Please report citation or reference errors to , or , if you are the registered author of the cited work, log in to your RePEc Author Service profile, click on "citations" and make appropriate adjustments.:
    as in new window
    1. Stock, James H, 1987. "Asymptotic Properties of Least Squares Estimators of Cointegrating Vectors," Econometrica, Econometric Society, vol. 55(5), pages 1035-56, September.
    2. W. Scott Frame & Lawrence White, 2002. "Empirical Studies of Financial Innovation: Lots of Talk, Little Action?," Working Papers 02-18, New York University, Leonard N. Stern School of Business, Department of Economics.
    3. Hasan, Mohammad S. & Taghavi, Majid, 2002. "Residential investment, macroeconomic activity and financial deregulation in the UK: an empirical investigation," Journal of Economics and Business, Elsevier, vol. 54(4), pages 447-462.
    4. John Ryding, 1990. "Housing finance and the transmission of monetary policy," Quarterly Review, Federal Reserve Bank of New York, issue Sum, pages 42-55.
    5. Engle, Robert F & Granger, Clive W J, 1987. "Co-integration and Error Correction: Representation, Estimation, and Testing," Econometrica, Econometric Society, vol. 55(2), pages 251-76, March.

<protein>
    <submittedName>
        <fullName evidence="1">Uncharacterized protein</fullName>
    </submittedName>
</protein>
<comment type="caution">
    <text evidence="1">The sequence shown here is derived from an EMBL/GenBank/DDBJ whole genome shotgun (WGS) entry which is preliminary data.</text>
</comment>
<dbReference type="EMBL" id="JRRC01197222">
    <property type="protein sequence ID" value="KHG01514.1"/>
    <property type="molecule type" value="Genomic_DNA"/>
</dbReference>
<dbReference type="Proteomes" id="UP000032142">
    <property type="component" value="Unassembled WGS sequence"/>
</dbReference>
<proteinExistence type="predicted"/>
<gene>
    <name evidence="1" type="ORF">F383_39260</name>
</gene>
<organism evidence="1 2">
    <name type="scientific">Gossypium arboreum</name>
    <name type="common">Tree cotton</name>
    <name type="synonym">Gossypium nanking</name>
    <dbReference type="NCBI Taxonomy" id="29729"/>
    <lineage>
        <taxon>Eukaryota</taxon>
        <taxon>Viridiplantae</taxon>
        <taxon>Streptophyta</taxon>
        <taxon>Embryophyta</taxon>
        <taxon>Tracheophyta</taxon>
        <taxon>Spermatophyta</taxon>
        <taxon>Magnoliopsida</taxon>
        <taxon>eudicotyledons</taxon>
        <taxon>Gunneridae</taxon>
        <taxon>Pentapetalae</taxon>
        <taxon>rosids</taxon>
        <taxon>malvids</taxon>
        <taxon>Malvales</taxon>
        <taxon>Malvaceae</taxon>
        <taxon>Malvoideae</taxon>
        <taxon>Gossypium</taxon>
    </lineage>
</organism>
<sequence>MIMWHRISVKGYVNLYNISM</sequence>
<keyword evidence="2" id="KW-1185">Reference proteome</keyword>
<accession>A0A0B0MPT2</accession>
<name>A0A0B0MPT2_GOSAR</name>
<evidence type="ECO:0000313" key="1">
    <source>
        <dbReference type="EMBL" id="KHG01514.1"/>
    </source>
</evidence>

6. Wallace, Myles S & Choudhry, Taufiq, 1995. "The gold standard: Perfectly integrated world markets or slow adjustment of prices and interest rates?," Journal of International Money and Finance, Elsevier, vol. 14(3), pages 349-371, June.
    7. David F. Hendry & Neil R. Ericsson, 1990. "Modeling the demand for narrow money in the United Kingdom and the United States," International Finance Discussion Papers 383, Board of Governors of the Federal Reserve System (U.S.).
    8. Gonzalo, Jesus, 1994. "Five alternative methods of estimating long-run equilibrium relationships," Journal of Econometrics, Elsevier, vol. 60(1-2), pages 203-233.
    9. Ben S. Bernanke & Frederic S. Mishkin, 1997. "Inflation Targeting: A New Framework for Monetary Policy?," Journal of Economic Perspectives, American Economic Association, vol. 11(2), pages 97-116, Spring.